• Recognize need for vitamin E supplements for infants receiving vitamin A to avoid risk of hemolytic anemia.
  • Monitor for vitamin A therapeutic serum levels ( 80 to 300 international unites/ ML)
nursing process teaching
Nursing process: Teaching
  • Instruct client to take prescribed amount of drug
  • Inform clients to read vitamin labels to determine which vitamin is most appropriate for them.
  • Instruct client to consult with health care provider/ pharmacist regarding interactions with prescription and OTC medications
  • Discourage client from taking megavitamins over a long period unless these are prescribed for specific purpose by health care provider.
  • Inform client that missing vitamins for 1 or 2 days is not a cause of concern, because deficiencies do not occur for sometime.
  • Advice clients to check expiration dates on vitamins containers before purchasing them.
  • Instruct client to avoid taking mineral oil with vitamin A on a regular basis, because it interferes with vitamin E absorption. If needed take mineral oil at bed time.
  • Explain to client that there is no scientific evidence that megadoses of vitamin C ( ascorbic acid) will cure a cold.
  • Alert client not to take megadose of vitamin C with aspirin or sulfonamides because crystals may form in the kidneys and urine.
  • Instruct client to avoid excessive intake of alcoholic beverages. Alcohol can cause vitamin B – complex deficiencies.
nursing process diet
Nursing process: Diet
  • Advice client to eat well balanced diet, and inform client that vitamin supplements are not needed if the person is healthy and receives the proper nutrition on a regular basis.
  • Instruct client about foods rich in vitamin A, including whole milk, butter, eggs, leafy green and yellow vegetables, fruits and liver.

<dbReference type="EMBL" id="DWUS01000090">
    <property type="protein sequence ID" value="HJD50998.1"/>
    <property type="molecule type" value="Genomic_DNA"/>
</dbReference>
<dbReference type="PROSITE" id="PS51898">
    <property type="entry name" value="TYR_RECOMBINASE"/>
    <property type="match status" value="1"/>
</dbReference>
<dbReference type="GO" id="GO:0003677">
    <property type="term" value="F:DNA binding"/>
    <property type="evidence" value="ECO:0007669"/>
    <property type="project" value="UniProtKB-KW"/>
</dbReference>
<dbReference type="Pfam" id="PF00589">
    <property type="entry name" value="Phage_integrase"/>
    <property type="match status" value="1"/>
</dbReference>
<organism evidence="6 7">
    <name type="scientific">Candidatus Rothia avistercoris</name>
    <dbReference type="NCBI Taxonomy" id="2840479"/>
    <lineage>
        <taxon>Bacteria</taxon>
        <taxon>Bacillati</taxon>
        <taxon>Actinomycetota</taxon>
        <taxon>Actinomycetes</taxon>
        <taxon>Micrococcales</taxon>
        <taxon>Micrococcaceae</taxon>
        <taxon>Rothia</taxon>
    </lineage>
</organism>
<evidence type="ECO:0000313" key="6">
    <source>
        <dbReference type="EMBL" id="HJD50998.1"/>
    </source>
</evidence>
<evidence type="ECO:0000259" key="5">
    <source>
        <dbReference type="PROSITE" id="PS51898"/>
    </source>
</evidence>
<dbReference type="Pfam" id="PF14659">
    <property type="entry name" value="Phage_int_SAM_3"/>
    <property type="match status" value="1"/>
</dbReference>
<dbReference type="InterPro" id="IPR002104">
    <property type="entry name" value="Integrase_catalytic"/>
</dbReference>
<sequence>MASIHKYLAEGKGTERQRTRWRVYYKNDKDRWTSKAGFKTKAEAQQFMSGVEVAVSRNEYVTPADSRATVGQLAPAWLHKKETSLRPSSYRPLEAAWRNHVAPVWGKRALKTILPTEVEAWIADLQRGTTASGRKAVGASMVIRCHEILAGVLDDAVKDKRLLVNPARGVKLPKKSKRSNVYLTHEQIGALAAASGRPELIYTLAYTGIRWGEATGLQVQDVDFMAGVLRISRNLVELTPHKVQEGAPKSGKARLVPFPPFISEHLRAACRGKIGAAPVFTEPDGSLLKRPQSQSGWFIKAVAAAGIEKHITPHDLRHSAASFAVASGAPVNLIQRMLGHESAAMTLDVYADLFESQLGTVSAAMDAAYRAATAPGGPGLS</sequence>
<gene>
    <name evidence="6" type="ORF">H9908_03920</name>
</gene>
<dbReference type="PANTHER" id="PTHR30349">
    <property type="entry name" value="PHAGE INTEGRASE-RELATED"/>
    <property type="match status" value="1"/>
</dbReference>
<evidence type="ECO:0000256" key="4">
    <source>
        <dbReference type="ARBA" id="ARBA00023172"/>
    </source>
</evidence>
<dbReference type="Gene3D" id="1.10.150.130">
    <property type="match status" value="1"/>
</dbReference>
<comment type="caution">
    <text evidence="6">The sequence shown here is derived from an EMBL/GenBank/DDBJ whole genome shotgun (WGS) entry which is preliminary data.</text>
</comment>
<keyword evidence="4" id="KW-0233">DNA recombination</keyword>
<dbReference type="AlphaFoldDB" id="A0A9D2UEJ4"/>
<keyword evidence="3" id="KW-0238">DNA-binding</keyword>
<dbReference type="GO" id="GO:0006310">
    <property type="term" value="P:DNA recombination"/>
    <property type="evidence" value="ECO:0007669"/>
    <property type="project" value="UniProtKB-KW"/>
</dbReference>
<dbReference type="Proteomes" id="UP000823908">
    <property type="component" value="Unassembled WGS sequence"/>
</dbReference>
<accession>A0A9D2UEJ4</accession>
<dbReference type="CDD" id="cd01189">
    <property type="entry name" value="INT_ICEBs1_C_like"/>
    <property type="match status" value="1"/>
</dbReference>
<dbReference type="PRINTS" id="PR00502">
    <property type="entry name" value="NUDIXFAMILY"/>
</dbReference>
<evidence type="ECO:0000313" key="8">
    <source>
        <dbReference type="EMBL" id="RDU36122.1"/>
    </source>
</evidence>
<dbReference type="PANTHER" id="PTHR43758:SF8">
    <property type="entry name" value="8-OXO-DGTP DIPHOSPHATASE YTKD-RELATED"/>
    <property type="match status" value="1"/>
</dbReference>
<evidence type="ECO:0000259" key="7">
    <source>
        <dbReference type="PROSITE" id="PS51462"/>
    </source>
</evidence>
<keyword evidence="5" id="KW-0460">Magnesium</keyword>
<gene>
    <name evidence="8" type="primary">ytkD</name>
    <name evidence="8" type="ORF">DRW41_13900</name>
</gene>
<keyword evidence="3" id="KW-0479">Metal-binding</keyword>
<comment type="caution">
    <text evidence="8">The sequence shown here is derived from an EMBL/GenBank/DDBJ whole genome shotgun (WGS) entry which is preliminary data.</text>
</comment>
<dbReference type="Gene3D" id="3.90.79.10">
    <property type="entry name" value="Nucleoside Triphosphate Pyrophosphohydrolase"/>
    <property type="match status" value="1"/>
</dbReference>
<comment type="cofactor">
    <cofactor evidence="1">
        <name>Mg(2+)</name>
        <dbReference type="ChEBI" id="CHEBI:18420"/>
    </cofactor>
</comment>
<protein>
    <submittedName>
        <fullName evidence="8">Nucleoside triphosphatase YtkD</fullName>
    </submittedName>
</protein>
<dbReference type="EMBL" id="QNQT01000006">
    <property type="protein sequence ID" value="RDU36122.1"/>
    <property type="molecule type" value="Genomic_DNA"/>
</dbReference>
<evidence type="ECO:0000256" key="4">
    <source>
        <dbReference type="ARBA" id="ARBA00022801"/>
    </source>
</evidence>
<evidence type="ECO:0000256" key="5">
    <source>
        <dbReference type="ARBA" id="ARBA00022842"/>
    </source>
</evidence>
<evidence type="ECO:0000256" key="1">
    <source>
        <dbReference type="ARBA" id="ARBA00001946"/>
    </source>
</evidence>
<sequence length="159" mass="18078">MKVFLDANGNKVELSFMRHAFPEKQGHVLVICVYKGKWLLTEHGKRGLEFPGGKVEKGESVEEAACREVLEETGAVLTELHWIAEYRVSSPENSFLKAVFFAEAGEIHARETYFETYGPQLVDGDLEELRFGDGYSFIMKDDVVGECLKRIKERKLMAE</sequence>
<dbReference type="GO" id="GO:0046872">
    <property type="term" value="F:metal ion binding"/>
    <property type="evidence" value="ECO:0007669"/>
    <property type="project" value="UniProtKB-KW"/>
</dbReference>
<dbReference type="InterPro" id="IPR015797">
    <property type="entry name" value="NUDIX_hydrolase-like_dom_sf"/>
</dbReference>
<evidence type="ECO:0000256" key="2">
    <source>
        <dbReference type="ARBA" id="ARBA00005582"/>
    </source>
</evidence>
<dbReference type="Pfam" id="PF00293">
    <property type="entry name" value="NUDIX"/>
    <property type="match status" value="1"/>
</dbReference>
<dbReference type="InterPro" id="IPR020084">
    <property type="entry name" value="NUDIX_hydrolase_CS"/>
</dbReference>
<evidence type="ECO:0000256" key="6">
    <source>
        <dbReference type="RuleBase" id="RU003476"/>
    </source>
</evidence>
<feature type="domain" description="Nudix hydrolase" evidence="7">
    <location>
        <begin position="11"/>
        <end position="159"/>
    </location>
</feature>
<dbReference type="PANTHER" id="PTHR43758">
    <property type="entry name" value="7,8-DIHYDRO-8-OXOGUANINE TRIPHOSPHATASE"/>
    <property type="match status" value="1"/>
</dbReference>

nursing process se ade s
Nursing process: SE/ADE’s
  • Instruct client that nausea, vomiting, headache, loss of hair, and cracked lips (symptoms of hypervitaminosis A) should be reported to the health care provider. Early symptoms of hypervitaminosis D are anorexia, nausea and vomiting.
  • Herbs are a plant or plant parts used for its medicinal qualities.
  • Herbs were the originals medicines used throughout the world and are still used today for therapeutic effects.
  • Herbs can help promote health, but when mixed with some certain medications they can be contraindicated or even cause toxicity.
client responsibility
Client Responsibility
  • Because of the risks of mixing herbal remedies and medications, It is the responsibility of the client
        • To consult with the health care provider before taking any herbal preparation
        • Report any herbal preparations taken to the health care provider
        • Inform health care providers of any allergy or sensitivity to any herbal products
dietary supplement health and education act of 1994
Dietary Supplement Health And Education Act of 1994
  • This act made regulations for herbal preparations
  • Made herbs marketed with dosages
  • Physiologic effects can be noted, but cant make claims about preventing or curing conditions
  • Herbs need a disclaimer that indicates it is NOT approve by the U.S. Food and Drug administration and not meant to be used as a drug.
types of herbal preparations
Types of Herbal Preparations
  • Dried: fresh herbs that have their moisture removed by the sun
  • Extracts: certain isolated components of the herb
  • Oils: soaking herb in olive or vegetable oil then heated
  • Salves: crushing herb and mixing it in a petroleum jelly base
  • Teas: steeping fresh or dried herbs in boiling water
  • Syrups: adding sweetener to herb then cooking it
aloe vera
Aloe Vera

The juice is used for minor sun burns and insect bites. If ingested, it can be used as a laxative. But can cause increased menstrual flow.

  • Side Effects: arrhythmias, edemas, neuropathies, and hematuria.
  • Contraindicated in: pregnant or lactating women and children under the age of 12.
  • Drug Interactions in cardiac glycosides, antiarrthymics, corticosteroids, and thiazide diuretics.
ginko ginkgo biloba
Ginko (Ginkgo Biloba)
  • Antioxidant, peripheal vasodilation, and increased blood flow to CNS. Reduces platelet aggregation.
  • Uses: Allergic rhinitis, Alzheimer’s disease, anxiety/stress, dementia, tinnitus, impotence, and poor cirulation.
ginko continued
Ginko Continued…
  • Avoid use in pregnancy, lactation, children, and with MAOI’s.
  • Drug Interactions: Caution with prescription anticoagulants. May increase Blood pressure with thiazide diuretics. Must discontinue two weeks before surgery.